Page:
Bilodeau was arrested five days later, but it would be another two months before his father was arrested and charged. In August, the case was approved for direct indictment, meaning it is expected to go to trial, but a date has not yet been set.

Police have said the accused and the two Métis-Cree men did not know each other prior to their deaths, though media reports later revealed that the younger Bilodeau worked briefly with Sansom at the DLM Oilfield Enterprises workshop in Bonnyville—a surprise to Sarah, who says her husband never spoke of him. “I was his outlet to vent, so I would’ve heard the name,” Sarah says. “If he really knew Jake,” she adds, “why would he ever want to hurt him?”

Sansom was born in Bonnyville and had three siblings and three children. A former firefighter and mechanic, he had an affinity for creative writing, jiu-jitsu and Disney movies. “He was like a giant kid,” Sarah says. “Big and tough and strong with lots of powerful energy, but at the same time so childlike and innocent.” Cardinal was a skilled hunter and father of one daughter and three stepchildren, who was known for his generosity among his nieces, nephews and five grandchildren.

Sansom and her children, from left to right, Addison, 11, Daylen, 9, and 13, and Ceirra, 13 (Photograph by Leah Hennel)

Sansom and her children, from left to right, Addison, 11, Daylen, 9, and 13, and Ceirra, 13 (Photograph by Leah Hennel)

Sarah, who is not Indigenous, says her husband was no stranger to racist encounters throughout his life. A Métis man with Cree ancestry, Sansom had been bullied in school in rural Alberta, says Sarah, and passed up for jobs later in life because of it.

She’d witnessed some of that racism herself, she adds. Once, at a gas stop in Glendon with Sansom and Cardinal, a passerby approached her when she was briefly alone, worried by the sight of a white woman travelling with two men who looked Indigenous. “Excuse me, miss, do you need help? Are you in danger?” they asked, to her surprise. “Growing up in Calgary, I didn’t really see [the racism] until we started dating,” Sarah says.

The RCMP has said there is no evidence suggesting the killings were racially motivated, but a growing number of the family’s supporters have challenged that assertion, rallying outside the accused’s pretrial court hearings in Edmonton and the town of St. Paul. Some wear T-shirts reading, “Justice for Jake and Morris.” Activists point to a long history of incidents on the rural Prairies they say resulted from anti-Indigenous and anti-Métis discrimination on the part of both civilians and the RCMP—a legacy that has shaken their trust in the system to explore a potential racial dimension to the case.

One such critic is Melodie Bastien, a Blackfoot woman from Piikani First Nation near Lethbridge, who brought such grievances last year to Alberta’s first-ever anti-racism council, which is tasked with finding ways to break down systemic discrimination in the province. Bastien says that when she heard the news of Cardinal’s and Sansom’s death, she broke down.

READ: Canada must stop normalizing inequality for Indigenous people

“I thought of Colten Boushie, and I thought, is that what it is coming to? That our Indigenous people are being treated like we’re not even human?” Bastien says.

The Métis Nation of Alberta (MNA) is also keeping a watchful eye on the case, updating its membership as hearings unfold. For Audrey Poitras, the organization’s president, the deaths of Cardinal and Sansom should not be considered separately from their status as Métis who, hours before they were killed, were exercising their rights to hunt. Most of her work as president over the last 20 years, she says, has been fighting for the rights of Métis as Indigenous people in Canada: “For the longest time, our country and our province denied those rights.”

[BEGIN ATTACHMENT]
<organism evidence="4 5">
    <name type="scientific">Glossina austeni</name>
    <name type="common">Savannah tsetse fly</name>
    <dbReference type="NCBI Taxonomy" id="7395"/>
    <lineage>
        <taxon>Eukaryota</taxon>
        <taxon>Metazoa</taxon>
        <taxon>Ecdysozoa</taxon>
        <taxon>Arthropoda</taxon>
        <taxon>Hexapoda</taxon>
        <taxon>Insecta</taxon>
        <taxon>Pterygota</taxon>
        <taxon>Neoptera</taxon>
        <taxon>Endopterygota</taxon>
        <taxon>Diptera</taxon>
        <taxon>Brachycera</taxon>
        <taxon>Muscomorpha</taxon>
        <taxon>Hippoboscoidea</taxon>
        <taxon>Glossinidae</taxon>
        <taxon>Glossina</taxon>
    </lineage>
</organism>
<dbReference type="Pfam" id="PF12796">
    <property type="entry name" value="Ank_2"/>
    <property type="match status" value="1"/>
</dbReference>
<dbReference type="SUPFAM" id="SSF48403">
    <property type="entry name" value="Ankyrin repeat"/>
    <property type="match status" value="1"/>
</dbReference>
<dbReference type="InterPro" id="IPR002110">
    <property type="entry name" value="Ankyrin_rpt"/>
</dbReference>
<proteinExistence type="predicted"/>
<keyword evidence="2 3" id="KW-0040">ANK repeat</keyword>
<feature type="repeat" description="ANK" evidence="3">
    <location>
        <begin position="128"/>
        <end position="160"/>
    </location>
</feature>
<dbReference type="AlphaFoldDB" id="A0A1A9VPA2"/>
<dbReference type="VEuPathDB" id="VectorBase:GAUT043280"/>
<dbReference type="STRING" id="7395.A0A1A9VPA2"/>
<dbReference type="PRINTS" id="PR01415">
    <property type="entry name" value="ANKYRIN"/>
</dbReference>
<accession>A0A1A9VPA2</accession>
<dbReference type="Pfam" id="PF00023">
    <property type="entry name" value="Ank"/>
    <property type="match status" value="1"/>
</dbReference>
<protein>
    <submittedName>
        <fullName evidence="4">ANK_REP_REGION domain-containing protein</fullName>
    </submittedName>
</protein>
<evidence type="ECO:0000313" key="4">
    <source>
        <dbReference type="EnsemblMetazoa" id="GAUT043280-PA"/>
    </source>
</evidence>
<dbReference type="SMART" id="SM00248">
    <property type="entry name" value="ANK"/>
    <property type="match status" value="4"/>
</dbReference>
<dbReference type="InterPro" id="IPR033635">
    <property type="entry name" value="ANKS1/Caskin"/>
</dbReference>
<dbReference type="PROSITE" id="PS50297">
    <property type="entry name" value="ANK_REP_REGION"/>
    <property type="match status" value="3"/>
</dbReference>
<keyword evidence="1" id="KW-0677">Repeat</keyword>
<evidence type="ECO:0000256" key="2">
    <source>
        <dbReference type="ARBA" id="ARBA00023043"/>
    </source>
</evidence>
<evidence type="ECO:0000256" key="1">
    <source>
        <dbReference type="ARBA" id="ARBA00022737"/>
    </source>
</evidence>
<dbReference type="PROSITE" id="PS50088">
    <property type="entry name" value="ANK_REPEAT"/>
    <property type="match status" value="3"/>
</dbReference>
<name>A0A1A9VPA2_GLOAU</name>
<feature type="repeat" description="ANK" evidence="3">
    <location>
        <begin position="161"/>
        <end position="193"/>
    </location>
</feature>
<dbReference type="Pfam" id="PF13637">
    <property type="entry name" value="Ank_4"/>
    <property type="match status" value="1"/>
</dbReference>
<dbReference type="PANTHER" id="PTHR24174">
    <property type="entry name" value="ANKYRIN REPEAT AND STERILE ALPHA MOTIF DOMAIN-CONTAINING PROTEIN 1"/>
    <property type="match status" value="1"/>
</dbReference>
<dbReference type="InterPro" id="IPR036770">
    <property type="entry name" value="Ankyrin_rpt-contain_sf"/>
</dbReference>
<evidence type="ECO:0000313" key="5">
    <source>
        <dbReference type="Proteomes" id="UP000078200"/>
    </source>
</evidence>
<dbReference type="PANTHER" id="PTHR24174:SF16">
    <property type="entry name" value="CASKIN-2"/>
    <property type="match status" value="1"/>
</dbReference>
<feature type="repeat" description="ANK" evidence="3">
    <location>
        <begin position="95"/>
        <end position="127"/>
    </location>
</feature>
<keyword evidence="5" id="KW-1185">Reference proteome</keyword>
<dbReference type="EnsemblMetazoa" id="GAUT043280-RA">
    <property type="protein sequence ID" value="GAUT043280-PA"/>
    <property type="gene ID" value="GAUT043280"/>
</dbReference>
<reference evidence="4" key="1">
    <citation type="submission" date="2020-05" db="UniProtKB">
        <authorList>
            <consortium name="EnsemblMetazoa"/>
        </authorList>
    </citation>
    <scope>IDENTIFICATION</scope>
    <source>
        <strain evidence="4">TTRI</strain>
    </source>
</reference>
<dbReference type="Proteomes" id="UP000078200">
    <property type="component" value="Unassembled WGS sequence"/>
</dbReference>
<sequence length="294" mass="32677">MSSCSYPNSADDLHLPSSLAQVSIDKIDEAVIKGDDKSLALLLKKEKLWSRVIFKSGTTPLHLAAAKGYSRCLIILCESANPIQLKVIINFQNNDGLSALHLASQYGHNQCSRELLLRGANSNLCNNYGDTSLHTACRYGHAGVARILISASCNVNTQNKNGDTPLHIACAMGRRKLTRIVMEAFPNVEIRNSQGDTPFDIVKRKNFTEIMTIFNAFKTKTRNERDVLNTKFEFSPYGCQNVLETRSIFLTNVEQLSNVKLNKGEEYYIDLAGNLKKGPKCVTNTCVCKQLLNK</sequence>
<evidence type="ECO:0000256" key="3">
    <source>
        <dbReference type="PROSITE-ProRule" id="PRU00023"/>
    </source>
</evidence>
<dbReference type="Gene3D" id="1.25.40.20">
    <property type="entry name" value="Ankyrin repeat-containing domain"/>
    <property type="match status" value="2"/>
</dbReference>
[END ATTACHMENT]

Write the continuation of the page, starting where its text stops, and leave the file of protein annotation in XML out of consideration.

Three generations together, now gone: circa 1996 (l-r) Augustive (Gus) Cardinal, Jacob Sansom, and Morris Cardinal. (Courtesy of Gina Levasseur)

Three generations together, now gone: circa 1996 (l-r) Augustive (Gus) Cardinal, Jacob Sansom, and Morris Cardinal. (Courtesy of Gina Levasseur)

Indeed, many of them were only solidified during the last two decades. Canada’s Constitution was amended in 1982 to recognize Métis—people of mixed Indigenous and European ancestry. But their hunting rights weren’t defined until 2003, when two men fought charges in Sault Ste. Marie, Ont., for killing a moose out of season, winning their case before the Supreme Court of Canada.

Those rights were recognized by Alberta the following year in an agreement with the Métis, only to be cancelled in 2007 after an Alberta judge ruled the agreement was not enforceable in court. But the Métis pushed for reinstatement, reaching an agreement in early 2019 under then-premier Rachel Notley that allowed them to hunt in northern and central Alberta year-round.

Talks continue to include more areas under the agreement where Métis people have historically lived, including the province’s south. But Poitras says everyone concerned—not least the Alberta government—could do more to educate the public. “It would help a lot in breaking that cycle of ‘You don’t have rights, you can’t be here,’ ” she says, adding: “I certainly don’t ever want to see anything like this happen again.”

For now, the MNA is focusing on helping the families of Sansom and Cardinal with financial and legal support. And despite her family’s loss, Sarah Sansom says she’s determined to keep fighting for the fullest possible accounting of the killings, and the events that led to them. She has travelled with family to court hearings in Edmonton and St. Paul, speaking at rallies through tears about her love for her husband and the lives he and his uncle cherished. “I don’t want anyone to forget who my husband was, and who Morris was,” Sarah says. “They should be here.”


This article appears in print in the October 2020 issue of Maclean’s magazine with the headline, “Death and distrust in Alberta.” Subscribe to the monthly print magazine here.